ERV blog entries related to Elevatorgate attracted a number of people who felt equally aggrieved by the dogmatism and hypocrisy on display from the pro-Watson camp. After brief spats with people like PZ Myers and Ophelia Benson in the comments section of ERV’s earlier posts on the gender politics of the atheist community, several of the commenters remained and continued with their criticisms of the regular torrent of perceived absurdity emanating from the pro-Watson camp on a day to day basis. As expected, the pro-Watson camp were not happy with the manner in which they were regularly criticised by ERV and her commenters.

They were to soon find a highly effective way to poison the well.

Among the many commenters at ERV were some who occasionally used profane language to deride Rebecca Watson and her various supporters within the newly formed FTB (home to PZ Myers, Ophelia Benson, Greta Christina, etc). Their occasional use of profane language (sometimes what are considered by some to be gendered slurs) in their commentary  kept drawing the attention of various members of FTB who then used it as evidence of there being extensive misogyny in the wider atheist ‘movement’. (We shall later see how the use of such language was deliberate in as far as one particular  commenter – viewed by many as the worst offender of the lot – was concerned) .

The existence of gendered slurs accompanying a few comments in various ERV posts discussing FTB provided the FTB mob the moral justification they needed in order to validate their otherwise dogmatic and irrational stances on gender politics. Of course, they made sure to always ignore the actual arguments and valid criticisms of their dogmatic behaviour that accompanied those rare slurs, and concentrated on highlighting the profanity instead. Over time, this strategy had the effect of rendering all commentary from ERV regulars not worth considering in the minds of many who were new to the discussion, because, after all, such commentary critical of FTB would be coming from misogynists, as they had been reliably misinformed.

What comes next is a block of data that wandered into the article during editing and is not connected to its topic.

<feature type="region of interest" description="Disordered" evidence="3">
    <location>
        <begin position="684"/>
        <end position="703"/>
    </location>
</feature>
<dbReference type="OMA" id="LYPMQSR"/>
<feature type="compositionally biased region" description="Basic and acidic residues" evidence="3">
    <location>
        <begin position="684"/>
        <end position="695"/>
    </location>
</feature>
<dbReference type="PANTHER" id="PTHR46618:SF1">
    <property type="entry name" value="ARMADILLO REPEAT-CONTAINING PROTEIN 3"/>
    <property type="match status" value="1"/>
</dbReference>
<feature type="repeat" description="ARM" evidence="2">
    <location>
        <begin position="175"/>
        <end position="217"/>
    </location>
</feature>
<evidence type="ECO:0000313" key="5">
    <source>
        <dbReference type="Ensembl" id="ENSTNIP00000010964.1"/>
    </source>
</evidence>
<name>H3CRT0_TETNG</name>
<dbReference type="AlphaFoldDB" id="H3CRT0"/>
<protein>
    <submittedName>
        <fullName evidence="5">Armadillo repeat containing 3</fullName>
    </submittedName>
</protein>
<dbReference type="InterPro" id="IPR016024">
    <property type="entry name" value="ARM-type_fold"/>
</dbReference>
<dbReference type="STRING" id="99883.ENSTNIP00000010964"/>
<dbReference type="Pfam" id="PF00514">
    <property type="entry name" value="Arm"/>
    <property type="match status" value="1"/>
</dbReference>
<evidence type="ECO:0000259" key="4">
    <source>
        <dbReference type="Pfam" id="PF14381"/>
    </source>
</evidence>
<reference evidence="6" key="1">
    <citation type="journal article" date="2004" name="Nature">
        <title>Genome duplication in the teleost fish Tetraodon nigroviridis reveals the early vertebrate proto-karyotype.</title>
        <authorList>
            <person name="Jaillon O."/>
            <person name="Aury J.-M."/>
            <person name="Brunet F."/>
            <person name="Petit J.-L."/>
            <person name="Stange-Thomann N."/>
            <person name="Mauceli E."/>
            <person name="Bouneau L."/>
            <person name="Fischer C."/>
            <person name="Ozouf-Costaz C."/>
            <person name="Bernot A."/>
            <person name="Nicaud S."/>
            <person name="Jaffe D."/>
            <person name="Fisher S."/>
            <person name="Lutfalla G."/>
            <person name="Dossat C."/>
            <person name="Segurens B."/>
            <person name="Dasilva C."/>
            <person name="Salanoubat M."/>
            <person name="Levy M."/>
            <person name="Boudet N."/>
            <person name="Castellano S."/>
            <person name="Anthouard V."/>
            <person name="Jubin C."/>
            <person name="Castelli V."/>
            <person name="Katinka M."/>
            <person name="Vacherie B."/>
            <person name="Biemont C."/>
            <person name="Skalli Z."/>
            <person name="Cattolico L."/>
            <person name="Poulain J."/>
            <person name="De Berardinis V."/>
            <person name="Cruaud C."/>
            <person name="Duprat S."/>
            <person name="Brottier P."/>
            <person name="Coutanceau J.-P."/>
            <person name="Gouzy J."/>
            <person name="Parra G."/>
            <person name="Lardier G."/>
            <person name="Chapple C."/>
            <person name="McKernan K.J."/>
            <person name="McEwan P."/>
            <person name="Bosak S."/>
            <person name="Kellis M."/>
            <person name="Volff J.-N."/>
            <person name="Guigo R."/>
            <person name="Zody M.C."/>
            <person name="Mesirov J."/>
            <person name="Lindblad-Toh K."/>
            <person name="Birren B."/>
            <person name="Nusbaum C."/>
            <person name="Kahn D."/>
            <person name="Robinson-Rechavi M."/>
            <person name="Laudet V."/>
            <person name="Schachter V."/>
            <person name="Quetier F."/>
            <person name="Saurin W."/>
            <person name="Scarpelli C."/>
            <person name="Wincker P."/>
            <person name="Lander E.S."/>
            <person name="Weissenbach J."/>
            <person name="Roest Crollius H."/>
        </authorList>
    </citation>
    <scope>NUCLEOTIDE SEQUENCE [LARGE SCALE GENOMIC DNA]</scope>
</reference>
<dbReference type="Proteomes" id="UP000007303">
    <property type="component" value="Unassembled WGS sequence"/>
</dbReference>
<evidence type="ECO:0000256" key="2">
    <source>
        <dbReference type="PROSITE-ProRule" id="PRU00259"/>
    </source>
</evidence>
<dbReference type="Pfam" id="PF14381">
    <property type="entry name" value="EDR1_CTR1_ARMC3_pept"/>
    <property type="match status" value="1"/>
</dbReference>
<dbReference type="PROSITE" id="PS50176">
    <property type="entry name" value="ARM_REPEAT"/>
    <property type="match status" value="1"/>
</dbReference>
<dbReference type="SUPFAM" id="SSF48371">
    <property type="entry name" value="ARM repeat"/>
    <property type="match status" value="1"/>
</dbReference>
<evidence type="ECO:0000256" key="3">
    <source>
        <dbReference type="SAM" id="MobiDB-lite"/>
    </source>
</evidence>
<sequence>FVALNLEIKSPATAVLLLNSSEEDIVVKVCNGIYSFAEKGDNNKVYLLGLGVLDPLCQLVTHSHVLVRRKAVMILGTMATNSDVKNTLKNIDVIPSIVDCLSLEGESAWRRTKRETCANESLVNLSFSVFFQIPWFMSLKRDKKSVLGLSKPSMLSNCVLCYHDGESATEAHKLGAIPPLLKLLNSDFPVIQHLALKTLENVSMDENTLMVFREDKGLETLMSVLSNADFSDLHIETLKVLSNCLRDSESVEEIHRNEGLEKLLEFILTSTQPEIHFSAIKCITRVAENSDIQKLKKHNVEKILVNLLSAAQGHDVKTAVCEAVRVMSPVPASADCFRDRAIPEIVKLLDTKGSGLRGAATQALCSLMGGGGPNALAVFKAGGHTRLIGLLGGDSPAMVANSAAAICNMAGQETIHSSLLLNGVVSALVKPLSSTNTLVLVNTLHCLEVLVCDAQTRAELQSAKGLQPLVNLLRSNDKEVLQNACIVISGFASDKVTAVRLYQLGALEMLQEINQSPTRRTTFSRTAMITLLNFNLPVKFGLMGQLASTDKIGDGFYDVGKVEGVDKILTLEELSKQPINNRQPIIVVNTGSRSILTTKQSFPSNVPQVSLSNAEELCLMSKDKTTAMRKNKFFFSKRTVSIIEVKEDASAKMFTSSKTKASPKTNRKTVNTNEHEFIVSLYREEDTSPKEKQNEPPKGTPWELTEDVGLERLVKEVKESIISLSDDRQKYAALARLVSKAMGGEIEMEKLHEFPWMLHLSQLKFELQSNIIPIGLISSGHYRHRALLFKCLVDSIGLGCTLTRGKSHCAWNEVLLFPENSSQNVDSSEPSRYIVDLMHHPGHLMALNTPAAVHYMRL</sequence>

poisoning the well

Anyone who voiced any opposition to FTB’s dogmatism and hypocrisy would now risk being branded a misogynist like the ones that were alleged to occupy ERV, which the FTB horde had now christened the Slime Pit.

The Slime Pitters, of course, tended not to care about such labels and continued with their commentary on FTB dogmatism and hypocrisy without restraint.  For all their complaints about language, there were plenty of equally offensive gendered slurs and hyperbolic allusions to violence to be found in the comment sections of FTB blogs like Pharyngula. It required almost no effort to bring these double standards to light.

And so it went on for many months, with the grievance industry that is FTB churning out drama after drama about everything that is supposedly wrong with the atheist-skeptic community, with members of the Slime Pit having a field day in pointing out the irony of such complaints by bringing to light numerous instances of the FTB mob remorselessly engaged in precisely the same behaviour they vehemently chastised in others.